FKRP generelated congenital muscular dystrophycongenital muscular dystrophy 1C

The FKRP gene is a homolog of the fukutin gene encoding for fukutin-related protein. It has been localized in the Golgi apparatus and is involved in the glycosylation processing of a-dystroglycan. It is ubiquitously expressed. Mutations in the fukutin-related protein gene (FKRP) located on chromosome 19q13 give rise to a spectrum of phenotypes, including a form of congenital muscular dystrophy (MDC1C), WWS phenotype and a relatively mild form of limb-girdle muscular dystrophy (LGMD2I). FKRP is...

Isolated mitochondrial myopathy in infants

Isolated mitochondrial myopathy in infants has mainly been associated with COX deficiency (DiMauro et al., 1980 1983 Oldfors et al., 1989). A fatal (DiMauro et al., 1980) and a benign reversible form (DiMauro et al., 1983) have been described. Both infantile myopathies begin soon after birth and are associated with severe generalized weakness, breathing and feeding difficulties and lactic acidosis. In the reversible form the children improve spontaneously after 5 months of age, and the lactic...

Clinical phenotypes

The clinical presentations of mitochondrial diseases are highly variable and the symptoms are often initially vague and non-specific. This clinical heterogeneity reflects in part the complex genetics underlying these disorders. In addition organs with high energy demands are more susceptible to defects in the OXPHOS system. Striated muscle and the nervous system are especially vulnerable. Patients with mitochondrial disease may present their first signs and symptoms at any age, and...

Defects of other nuclear encoded proteins with effects on the respiratory chain

Friedreich ataxia and hereditary spastic paraplegia (HSP) may be considered as mitochondrial diseases with secondary effects on the OXPHOS system. In Friedreich ataxia, which is due to a trinucleotide expansion in the frataxin gene, complex I-III and aconitase deficiency have been demonstrated (Rotig et al., 1997a). The patho-genesis has been proposed to involve oxidative damage to iron-sulfur clusters, resulting from hampered superoxide dismutase signaling (Chantrel-Groussard et al., 2001). In...

Pearson syndrome

In 1979 four children were described with a syndrome of refractory sideroblastic anemia with vacuolization of marrow precursors and exocrine pancreatic dysfunction with onset in infancy (Pearson et al., 1979). There was a variable degree of neutropenia and thrombocytopenia, and of exocrine pancreatic dysfunction. All infants Fig. 6.5. Magnetic resonance scan of the brain showing hyperintense signals in the dorsal parts of putamen in a 18-month-old girl with Leigh syndrome, cytochrome c oxidase...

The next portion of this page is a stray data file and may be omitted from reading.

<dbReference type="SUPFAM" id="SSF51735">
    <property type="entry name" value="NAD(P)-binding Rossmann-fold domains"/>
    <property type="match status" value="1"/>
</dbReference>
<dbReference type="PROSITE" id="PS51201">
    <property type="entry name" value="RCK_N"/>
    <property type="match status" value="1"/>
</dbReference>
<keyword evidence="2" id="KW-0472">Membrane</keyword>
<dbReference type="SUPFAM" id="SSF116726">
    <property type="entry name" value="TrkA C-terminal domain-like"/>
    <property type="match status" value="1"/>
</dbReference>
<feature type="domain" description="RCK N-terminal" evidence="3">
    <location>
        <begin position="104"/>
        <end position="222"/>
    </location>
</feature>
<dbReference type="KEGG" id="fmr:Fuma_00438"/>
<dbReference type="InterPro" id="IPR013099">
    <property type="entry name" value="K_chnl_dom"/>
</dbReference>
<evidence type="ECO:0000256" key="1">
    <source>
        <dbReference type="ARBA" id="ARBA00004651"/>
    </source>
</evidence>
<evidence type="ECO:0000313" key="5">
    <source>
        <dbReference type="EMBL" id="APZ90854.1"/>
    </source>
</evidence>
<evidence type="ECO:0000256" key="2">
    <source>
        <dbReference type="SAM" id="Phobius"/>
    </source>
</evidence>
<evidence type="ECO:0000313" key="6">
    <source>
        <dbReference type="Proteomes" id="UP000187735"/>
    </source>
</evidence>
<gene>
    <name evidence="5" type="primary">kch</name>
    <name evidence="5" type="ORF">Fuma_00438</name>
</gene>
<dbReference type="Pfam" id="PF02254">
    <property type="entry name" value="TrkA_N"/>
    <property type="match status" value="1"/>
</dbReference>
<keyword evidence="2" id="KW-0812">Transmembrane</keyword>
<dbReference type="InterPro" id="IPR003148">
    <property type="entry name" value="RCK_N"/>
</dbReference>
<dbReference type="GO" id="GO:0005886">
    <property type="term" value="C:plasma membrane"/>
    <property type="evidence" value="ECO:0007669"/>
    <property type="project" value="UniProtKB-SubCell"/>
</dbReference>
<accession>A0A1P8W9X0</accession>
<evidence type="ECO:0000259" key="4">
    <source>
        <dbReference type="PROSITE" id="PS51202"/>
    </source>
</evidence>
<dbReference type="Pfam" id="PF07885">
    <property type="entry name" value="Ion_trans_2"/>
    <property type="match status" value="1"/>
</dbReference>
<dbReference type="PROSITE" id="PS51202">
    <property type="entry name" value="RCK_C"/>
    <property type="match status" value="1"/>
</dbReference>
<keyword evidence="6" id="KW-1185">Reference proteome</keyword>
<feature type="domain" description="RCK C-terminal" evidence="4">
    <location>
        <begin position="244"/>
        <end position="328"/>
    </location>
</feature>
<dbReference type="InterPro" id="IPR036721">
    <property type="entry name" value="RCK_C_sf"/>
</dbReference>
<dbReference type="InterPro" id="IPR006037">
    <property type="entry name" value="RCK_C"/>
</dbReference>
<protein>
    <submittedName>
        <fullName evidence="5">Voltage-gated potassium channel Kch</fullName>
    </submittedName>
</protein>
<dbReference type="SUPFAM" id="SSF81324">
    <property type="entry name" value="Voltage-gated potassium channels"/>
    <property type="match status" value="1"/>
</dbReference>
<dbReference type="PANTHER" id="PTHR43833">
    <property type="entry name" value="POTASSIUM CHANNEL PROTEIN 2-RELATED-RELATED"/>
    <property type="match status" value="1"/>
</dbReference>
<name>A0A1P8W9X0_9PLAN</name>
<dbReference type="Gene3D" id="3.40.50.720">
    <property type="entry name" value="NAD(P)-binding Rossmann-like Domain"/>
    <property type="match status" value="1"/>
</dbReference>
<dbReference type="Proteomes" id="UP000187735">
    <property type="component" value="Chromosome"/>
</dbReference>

Congenital myopathies

SEWRY2' 3, AND PHILLIPA LAMONT4 1Centre for Medical Research, University of Western Australia, West Australian Institute for Medical Research, Nedlands, Western Australia, Australia 2Centre for Inherited Neuromuscular Disorders, Department of Histopathology, Robert Jones and Agnes Hunt Orthopaedic and District Hospital NHS Trust, Oswestry, UK 3Dubowitz Neuromuscular Centre, Department of Paediatrics and Neonatal Medicine, Imperial College Faculty of Medicine,...

Magnetic resonance imaging in the congenital myopathies

Neonatal Rectus Abdominal Muscles

The clinical presentation of the congenital myopathies is often similar and somewhat non-specific, making them difficult to distinguish from each other. The tradi tional first investigation, once a clinician decides that an infant's phenotype is compatible with a congenital myopathy, has been to proceed to muscle biopsy. However, researchers have turned to MRI to investigate whether there are identifiable patterns of muscle involvement that would allow differentiation between the various...

Primary mtDNA mutations associated with Oxphos diseases

Only 13 of some 87 proteins, which build up the OXPHOS system, are encoded by mtDNA (Fig. 6.2), and it has been estimated that mtDNA mutations are responsible for approximately 20 of the OXPHOS diseases. However, the majority of mitochondrial disorders, in which the etiology has been established, are due to primary mtDNA defects. Since mtDNA is maternally inherited, mutations will only be transmitted from mother to child, although there are rare exceptions to this rule (Schwartz and Vissing,...

Leber hereditary optic neuropathy LHON

Leber hereditary optic neuropathy (LHON) is the most frequent mtDNA disease with a prevalence of 1 in 50 000 in Finland (Huoponen, 2001) and approximately 1 in 25 000 in north-east England (Man et al., 2003). It is characterized by acute or subacute visual loss with an age at onset between 15 and 35 years, but the range is from young children to individuals older than 60 and there is a marked male predominance (Newman et al., 1991 Johns et al., 1992a Harding et al., 1995b Nikoskelainen et al.,...

Genetics of MH